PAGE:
Again simply use Quick Search and type tuxpaint, Synaptic gives us more information about the packages, to install/uninstall software you tick the box and hit apply.

Synaptic - tuxpaint
Synaptic - tuxpaint

Tux Paint still reigns as the best educational paint software. Usually people are having too much fun with Tux Paint to think of it as an intelligent tutoring system within a highly interactive learning environment.

Tux Paint is available for free and as free software and you can also purchase the CD. It makes a great gift.

96% of public sector in France is using open source

opensource
Unixmen.com report that almost the entire public sector in France, 96 percent, is using open source, according to a  market survey. The most used applications are database management systems and content management systems.

A research firm, Markness, presented a summary of its report on the use of open source in France on 17 September in Paris. It is based on an on-line survey during in the summer months followed-up by interviews with 160 IT project directors, heads of procurement and other IT decision makers, half of which are employed in the private sector and the other half representing the public sector. Another fifty interviews were held with IT vendors.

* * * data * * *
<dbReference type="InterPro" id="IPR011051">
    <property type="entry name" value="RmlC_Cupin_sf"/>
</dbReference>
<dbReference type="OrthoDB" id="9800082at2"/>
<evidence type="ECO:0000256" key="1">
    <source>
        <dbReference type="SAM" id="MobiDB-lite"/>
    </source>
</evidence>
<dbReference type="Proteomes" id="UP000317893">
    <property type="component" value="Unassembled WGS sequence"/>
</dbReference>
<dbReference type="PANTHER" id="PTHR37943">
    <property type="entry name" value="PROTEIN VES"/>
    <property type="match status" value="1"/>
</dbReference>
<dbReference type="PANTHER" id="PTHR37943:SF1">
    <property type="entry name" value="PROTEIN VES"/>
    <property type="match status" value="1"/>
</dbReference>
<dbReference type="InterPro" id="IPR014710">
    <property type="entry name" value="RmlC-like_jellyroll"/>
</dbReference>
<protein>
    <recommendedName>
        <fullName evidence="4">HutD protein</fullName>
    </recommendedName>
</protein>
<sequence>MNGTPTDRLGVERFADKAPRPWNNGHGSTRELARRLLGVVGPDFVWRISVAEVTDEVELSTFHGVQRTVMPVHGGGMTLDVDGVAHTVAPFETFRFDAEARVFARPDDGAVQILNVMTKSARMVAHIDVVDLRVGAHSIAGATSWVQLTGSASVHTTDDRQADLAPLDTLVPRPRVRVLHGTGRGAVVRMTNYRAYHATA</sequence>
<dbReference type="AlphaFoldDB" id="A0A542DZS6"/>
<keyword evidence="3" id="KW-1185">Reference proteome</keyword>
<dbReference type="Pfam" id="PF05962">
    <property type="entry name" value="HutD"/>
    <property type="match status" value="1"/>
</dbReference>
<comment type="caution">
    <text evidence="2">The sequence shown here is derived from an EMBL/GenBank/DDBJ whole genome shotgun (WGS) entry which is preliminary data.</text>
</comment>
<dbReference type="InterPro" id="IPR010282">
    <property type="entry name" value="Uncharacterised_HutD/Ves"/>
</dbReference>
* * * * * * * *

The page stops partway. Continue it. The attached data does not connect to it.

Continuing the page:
Using open source requires firms and organisations to seek technical assistance and support, said 54 and 44 percent of the respondents. It also requires changes to their IT maintenance, said 38 percent. The research firm says that half of the respondents say that the current financial crisis is not a reason to switch to open source. However, to 39 percent this did make it more of an option. In 2011, open source will take up less than 20 percent of the IT budget of public sector institutes. Markness expects the French open source IT market to grow by more than 16 percent in 2011.

Open Source sculpt tool in Second Life – Open Loft

Open Loft is an Open Source sculpting tool for use in Second Life. It consists of a series of scripts and objects that enable you to create sculpted prims in world.

It is available free from Xstreet SL and it is Open Source, so can be modified and redistributed under the terms of the GPLv3.